With coronavirus forcing social distancing, TV news reporters are now conducting all “on-camera” interviews using video calling services such as Zoom, Skype, Google Hangout or FaceTime. While you might already be an expert on the subject matter, we recommend following these guidelines to make sure the technical and visual sides of the interview goes smoothly.
Familiarize yourself with the software
Whether it be Zoom, Skype or Google Hangout, try out the software or web application well before your interview. Do a dry run with family or friends to learn how it works.
These programs typically require you to set up an account in order to participate. If you don’t already have an account, create one and keep that account information handy, such as your username. The reporter will need it to schedule the interview.
Check audio quality and picture quality ahead of interview
What you say matters, and audio quality is key. It’s always a good idea to test the signal/connection prior to the interview. We recommend using earbuds with a microphone throughout the interview so you can hear the reporter clearly.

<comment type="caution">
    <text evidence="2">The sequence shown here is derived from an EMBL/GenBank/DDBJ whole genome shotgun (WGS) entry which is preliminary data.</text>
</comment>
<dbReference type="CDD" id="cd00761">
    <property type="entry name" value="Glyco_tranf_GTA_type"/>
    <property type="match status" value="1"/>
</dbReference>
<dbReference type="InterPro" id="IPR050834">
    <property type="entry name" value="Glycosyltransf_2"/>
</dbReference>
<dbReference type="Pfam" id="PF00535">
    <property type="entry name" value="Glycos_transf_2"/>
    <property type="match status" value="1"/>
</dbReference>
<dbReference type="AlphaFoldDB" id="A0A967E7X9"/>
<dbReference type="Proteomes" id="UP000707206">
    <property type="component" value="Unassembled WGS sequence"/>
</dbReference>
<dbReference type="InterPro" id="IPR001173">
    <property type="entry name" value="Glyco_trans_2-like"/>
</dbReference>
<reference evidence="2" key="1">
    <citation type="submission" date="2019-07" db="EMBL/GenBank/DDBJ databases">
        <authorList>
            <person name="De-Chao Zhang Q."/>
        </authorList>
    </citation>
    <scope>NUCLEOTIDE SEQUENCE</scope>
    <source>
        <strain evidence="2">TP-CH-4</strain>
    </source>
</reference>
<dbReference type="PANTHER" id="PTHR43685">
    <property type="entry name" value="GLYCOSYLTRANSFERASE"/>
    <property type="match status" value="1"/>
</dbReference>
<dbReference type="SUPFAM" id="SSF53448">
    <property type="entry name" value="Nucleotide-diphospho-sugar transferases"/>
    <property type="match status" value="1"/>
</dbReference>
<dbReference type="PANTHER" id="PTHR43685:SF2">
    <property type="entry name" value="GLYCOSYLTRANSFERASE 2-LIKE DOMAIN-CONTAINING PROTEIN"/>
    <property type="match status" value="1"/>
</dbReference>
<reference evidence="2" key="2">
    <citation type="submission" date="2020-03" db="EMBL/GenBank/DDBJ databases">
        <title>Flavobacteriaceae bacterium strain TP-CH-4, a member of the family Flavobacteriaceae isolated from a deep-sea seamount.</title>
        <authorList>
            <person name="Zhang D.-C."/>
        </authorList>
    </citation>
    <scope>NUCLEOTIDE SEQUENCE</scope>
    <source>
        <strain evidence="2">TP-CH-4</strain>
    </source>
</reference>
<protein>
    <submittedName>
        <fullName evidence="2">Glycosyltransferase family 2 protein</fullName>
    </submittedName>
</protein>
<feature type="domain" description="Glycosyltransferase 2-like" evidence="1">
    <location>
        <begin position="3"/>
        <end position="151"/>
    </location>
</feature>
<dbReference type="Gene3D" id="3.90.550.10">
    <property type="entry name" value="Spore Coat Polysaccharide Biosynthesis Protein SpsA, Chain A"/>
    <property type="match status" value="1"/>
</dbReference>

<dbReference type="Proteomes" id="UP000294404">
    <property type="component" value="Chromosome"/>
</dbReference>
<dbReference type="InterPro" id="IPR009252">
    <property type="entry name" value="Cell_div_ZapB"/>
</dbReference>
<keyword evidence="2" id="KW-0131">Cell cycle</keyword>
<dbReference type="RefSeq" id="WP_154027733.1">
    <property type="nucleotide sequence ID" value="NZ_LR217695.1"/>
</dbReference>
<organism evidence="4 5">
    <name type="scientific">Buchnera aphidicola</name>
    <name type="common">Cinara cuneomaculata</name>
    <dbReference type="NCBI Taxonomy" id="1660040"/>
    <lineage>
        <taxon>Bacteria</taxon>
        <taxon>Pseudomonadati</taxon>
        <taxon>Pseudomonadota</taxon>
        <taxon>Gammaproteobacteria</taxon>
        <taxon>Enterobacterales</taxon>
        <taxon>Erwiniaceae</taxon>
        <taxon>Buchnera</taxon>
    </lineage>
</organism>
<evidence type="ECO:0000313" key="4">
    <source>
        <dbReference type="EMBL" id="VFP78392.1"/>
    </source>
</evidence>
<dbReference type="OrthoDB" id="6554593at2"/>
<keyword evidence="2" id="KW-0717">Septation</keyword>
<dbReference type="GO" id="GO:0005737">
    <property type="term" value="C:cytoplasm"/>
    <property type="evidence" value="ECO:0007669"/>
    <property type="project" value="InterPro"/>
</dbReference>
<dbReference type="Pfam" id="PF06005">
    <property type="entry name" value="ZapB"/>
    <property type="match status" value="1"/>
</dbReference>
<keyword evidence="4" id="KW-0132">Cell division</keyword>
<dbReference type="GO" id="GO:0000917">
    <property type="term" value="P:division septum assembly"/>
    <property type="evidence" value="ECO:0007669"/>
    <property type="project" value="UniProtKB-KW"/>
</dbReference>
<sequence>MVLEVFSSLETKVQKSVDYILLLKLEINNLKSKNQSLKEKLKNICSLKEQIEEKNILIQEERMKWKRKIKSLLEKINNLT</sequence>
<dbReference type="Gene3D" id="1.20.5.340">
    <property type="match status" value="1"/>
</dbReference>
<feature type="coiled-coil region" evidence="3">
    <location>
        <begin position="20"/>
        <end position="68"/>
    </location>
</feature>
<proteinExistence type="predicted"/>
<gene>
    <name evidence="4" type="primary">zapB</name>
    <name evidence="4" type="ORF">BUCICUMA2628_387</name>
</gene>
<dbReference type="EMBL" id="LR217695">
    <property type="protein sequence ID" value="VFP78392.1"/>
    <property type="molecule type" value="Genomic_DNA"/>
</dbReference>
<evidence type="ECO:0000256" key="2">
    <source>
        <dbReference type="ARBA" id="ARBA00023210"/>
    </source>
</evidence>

Also, turn off your computer/phone’s speakers on during the interview to avoid a delayed echo.
Remember to speak clearly, and to take occasional pauses. Take a second or two to ensure the reporter has finished speaking before answering or contributing.
Just like audio quality, picture quality is equally as important. The quality will depend on your Wi-Fi speeds or internet connection. Test this out ahead of time.
Use a clean background and good lighting
Find a quiet space to do the interview. Keep in mind that what’s behind you will be in the shot so it’s best to find a neutral background with minimal objects and good lighting. Test this out ahead of time to make sure the background is not distracting and the lighting shows your face with minimal shadows.
Also, be mindful of audio or visual distractions such as children, pets, lawnmowers, Amazon delivery drivers and so forth.
Look the part
Although you are doing the interview in the comfort of your home, dress the part. This is still a professional interview and your attire should reflect that.
You may be wondering where to look throughout the interview. Avoid looking at the face of the interviewer on the screen. Concentrate on looking directly at the computer’s camera (typically at the top of your monitor) throughout the interview.
Live vs. recorded interviews
Ask the reporter if the interview will live or recorded for a future broadcast. That way you know whether it will be possible for mistakes or stumbles to be edited out of the interview. Regardless of live or recorded, do your best to give clear, concise responses with a few “ums” and other verbal distractions as possible.